succeeding-at-the-edge

Succeeding at the Edge

The nascent edge computing market introduces opportunities for service providers to complement cloud business models and enable more comprehensive digital ecosystems.

Edge computing brings new rules of engagement for digital services. It has a direct impact on competitive market dynamics, creates opportunities for new entrants and enables new services that cannot be supported by conventional cloud architectures. Edge implementation strategies are diverse and greatly influenced by incumbent solution providers as they vie for market superiority. For example, cloud service providers are providing edge computing solutions that are anchored to their cloud platforms. Meanwhile, industrial solution providers have proprietary edge platforms that target the vertical markets they serve, and embedded solution providers are augmenting their existing end-point solutions with cloud connectivity. In contrast, communications service providers (CSPs) generally prioritize edge compute architectures that align with their network points-of-presence.

The diverse approaches for edge network deployments have resulted in numerous standardization initiatives and implementation frameworks. Some, like Multi-Access Edge Compute (MEC) and Central Office Re-Architected (CORD), are being spearheaded by the CSP community. Others include the Fog Consortium, the Edge-X Foundry, the Open Edge Computing initiative and many more that target specific markets. This creates tremendous fragmentation, which is a common phenomenon for nascent markets, but must be addressed before edge computing can reach its full market potential.

In the past, CSPs saw value move away from their networks towards the ecosystem peripheries, benefitting cloud service providers and device manufacturers. If CSPs play their cards right and maintain competitive positioning against web-scale providers, they are well-positioned to use edge computing to bring value back to the network. However, until the edge computing market matures, it remains unclear exactly how CSPs should play their cards. Today, the edge computing strategies pursued by CSPs are nuanced by competitive dynamics, early market bets and legacy infrastructure. For many CSPs, these strategies consist of two-pronged approaches: one for using edge computing to support their own network virtualization efforts and the other to deliver end-user services. While CSPs favor collocated edge computing platforms for both virtualized network and end-user services, they recognize that the dominant use cases will dictate where the edge computing infrastructure resides. Furthermore, since edge computing platforms can be expensive, CSPs are generally taking measured approaches toward the number of edge compute nodes implemented in their networks, paying careful attention to the implied economics. For example, a Tier 1 CSP in the U.S. recently stated its plans to implement hundreds, as opposed to thousands, of edge compute nodes in central office locations to support its current core and radio network virtualization strategy. With this implementation, the CSP stressed the importance of automated management and orchestration solutions and other automated tools to ensure that operational costs and complexities don’t become unwieldy.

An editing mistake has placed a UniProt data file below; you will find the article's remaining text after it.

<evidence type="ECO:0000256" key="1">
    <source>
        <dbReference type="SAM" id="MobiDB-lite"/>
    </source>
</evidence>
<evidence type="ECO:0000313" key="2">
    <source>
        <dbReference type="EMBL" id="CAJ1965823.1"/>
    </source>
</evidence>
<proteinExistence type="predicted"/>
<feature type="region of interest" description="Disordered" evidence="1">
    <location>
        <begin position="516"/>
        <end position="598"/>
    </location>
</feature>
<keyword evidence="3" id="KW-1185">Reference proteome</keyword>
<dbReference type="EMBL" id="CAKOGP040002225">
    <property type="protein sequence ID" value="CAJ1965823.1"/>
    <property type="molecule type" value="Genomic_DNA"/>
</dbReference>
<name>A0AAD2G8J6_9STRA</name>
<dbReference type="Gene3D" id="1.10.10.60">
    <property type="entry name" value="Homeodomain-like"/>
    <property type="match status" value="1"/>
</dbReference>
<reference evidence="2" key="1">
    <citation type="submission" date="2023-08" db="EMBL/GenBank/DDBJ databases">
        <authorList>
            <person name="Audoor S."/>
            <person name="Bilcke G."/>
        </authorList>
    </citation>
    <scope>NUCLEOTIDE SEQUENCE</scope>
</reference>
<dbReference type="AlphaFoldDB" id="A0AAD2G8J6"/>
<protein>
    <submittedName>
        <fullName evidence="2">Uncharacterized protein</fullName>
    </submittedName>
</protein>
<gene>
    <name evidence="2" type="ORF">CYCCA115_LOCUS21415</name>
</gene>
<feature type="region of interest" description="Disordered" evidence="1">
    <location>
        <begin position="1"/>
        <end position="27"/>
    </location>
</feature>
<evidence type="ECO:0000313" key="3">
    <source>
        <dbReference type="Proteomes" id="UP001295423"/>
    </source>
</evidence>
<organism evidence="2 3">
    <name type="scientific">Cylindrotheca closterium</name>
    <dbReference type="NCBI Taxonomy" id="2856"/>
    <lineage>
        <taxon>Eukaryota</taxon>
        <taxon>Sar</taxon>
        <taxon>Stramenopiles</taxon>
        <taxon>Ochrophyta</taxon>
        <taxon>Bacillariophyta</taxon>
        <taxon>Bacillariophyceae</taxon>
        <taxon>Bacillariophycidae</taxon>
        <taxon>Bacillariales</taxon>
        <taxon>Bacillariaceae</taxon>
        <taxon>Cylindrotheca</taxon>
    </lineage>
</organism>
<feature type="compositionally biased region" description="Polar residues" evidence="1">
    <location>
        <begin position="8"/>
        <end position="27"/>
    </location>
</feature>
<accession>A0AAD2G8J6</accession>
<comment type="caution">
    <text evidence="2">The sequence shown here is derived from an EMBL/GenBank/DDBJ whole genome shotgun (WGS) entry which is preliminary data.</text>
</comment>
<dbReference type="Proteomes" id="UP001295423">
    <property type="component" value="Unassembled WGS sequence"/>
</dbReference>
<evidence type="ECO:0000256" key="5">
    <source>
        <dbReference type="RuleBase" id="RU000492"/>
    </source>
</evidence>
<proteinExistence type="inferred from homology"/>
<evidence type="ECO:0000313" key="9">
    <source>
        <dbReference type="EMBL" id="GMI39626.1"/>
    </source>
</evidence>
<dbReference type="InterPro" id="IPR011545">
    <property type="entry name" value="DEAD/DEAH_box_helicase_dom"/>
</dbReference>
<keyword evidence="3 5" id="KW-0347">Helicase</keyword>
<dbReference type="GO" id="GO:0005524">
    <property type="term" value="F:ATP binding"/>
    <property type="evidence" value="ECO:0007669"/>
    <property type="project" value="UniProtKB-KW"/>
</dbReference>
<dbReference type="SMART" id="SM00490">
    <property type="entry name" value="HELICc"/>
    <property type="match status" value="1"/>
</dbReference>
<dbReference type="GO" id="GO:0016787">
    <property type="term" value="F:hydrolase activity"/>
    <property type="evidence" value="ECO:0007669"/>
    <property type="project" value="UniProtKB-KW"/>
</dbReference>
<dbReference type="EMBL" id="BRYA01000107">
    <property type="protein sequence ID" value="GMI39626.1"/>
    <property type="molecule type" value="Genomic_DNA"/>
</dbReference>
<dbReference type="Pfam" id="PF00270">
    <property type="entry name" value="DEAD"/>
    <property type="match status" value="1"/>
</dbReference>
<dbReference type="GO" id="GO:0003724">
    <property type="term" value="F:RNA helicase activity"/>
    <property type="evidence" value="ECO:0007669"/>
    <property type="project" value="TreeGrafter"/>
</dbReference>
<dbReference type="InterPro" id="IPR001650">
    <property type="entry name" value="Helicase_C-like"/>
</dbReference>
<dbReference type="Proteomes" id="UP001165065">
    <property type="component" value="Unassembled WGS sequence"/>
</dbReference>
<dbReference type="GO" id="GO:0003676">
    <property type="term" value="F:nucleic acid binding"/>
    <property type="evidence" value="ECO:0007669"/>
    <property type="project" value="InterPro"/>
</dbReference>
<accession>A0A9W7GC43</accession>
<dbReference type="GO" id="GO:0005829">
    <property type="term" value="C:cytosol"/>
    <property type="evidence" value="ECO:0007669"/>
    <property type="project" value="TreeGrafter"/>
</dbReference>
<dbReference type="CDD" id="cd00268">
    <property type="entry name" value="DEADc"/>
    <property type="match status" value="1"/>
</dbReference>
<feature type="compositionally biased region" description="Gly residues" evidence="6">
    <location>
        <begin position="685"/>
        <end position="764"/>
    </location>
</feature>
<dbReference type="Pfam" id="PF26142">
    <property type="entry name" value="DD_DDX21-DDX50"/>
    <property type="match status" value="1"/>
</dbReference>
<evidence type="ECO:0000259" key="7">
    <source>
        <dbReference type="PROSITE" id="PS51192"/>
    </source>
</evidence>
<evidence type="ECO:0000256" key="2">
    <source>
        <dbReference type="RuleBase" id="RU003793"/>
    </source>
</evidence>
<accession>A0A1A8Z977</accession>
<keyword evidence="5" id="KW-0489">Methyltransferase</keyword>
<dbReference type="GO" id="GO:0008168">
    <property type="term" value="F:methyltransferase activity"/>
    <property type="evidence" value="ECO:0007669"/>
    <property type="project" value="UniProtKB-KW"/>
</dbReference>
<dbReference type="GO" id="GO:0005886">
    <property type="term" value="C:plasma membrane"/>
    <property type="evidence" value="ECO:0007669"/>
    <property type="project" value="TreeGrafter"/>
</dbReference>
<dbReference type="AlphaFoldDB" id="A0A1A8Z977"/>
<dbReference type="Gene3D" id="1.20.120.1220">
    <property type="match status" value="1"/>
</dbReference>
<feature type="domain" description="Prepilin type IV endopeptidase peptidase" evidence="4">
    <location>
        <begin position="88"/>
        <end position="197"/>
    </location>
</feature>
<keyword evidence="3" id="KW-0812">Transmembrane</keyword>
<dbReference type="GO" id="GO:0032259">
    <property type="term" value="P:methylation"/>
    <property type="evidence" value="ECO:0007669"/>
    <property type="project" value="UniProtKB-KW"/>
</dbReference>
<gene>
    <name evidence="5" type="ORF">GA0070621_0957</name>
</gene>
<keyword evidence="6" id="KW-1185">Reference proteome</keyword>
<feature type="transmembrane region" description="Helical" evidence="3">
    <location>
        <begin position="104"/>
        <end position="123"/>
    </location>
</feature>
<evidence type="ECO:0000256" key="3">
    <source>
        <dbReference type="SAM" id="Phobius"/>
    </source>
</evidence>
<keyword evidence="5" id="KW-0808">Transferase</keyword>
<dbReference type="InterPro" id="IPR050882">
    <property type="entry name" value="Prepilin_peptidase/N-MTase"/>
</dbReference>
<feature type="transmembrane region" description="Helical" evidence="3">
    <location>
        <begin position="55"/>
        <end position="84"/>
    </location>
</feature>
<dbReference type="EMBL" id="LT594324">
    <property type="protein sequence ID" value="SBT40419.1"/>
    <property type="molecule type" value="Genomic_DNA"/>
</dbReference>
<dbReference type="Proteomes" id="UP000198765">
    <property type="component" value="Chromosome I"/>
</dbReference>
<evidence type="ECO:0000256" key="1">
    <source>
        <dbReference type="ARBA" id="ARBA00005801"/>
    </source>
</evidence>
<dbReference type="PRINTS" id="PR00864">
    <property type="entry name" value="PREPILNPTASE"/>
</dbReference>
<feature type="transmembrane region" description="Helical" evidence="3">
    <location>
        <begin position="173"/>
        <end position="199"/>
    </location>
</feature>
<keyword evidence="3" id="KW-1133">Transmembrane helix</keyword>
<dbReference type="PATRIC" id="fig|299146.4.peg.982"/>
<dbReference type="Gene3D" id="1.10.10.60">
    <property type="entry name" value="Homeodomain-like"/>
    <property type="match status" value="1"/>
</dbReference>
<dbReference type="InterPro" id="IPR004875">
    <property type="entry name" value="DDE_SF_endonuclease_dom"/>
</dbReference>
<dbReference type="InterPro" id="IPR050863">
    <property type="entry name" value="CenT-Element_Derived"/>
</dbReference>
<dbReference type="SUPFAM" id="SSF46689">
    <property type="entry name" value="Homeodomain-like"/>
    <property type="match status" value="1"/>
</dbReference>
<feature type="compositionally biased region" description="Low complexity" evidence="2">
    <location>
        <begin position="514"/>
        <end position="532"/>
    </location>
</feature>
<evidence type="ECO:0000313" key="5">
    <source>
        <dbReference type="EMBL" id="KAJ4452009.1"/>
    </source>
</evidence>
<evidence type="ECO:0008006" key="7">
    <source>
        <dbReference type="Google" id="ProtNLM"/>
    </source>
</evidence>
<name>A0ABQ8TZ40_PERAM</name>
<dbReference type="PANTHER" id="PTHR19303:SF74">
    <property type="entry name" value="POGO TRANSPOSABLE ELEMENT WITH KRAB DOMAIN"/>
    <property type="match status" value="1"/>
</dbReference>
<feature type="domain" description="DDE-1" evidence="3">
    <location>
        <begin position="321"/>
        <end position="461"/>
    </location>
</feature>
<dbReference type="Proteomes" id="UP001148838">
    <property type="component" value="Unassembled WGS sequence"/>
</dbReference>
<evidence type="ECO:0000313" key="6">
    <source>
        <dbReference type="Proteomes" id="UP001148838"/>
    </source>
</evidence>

Although edge computing has many use cases, the associated business cases will dictate how the use cases are supported, if at all. For example:

  • Ubiquitous, ultra-low latency might be achievable in dense network environments but is likely prohibitively expensive for CSPs with large geographical footprints because of the significant number of edge compute nodes needed. Instead of being implemented ubiquitously, this functionality is more likely to be implemented as ‘coverage islands’ to address specific areas where the capabilities are needed. A similar approach might be needed for CSPs when they virtualize their access network equipment, such as cloud radio (cRAN).
  • Edge compute solutions must account for the placement of key service and application functionality. If key functionality, such as media content in the case of low-latency entertainment services, cannot be deployed and optimized for edge operations, then the objective of the service will not be met. This was exemplified in a recent demonstration by a Tier 1 CSP in the Asia Pacific region, as an edge application for a media service was found to have a response time of two seconds regardless of the network latency that the edge computing solution enabled.

Edge computing is still nascent but is already enabling innovative solutions and creating opportunities for CSPs, cable MSOs and other ecosystem players to disrupt traditional cloud-based digital service ecosystems. Edge computing will complement rather than replace centralized cloud solutions. The combination of centralized cloud and edge computing will propel digital services into areas that have been unattainable in the past and create new use cases and business models that have yet to be conceived.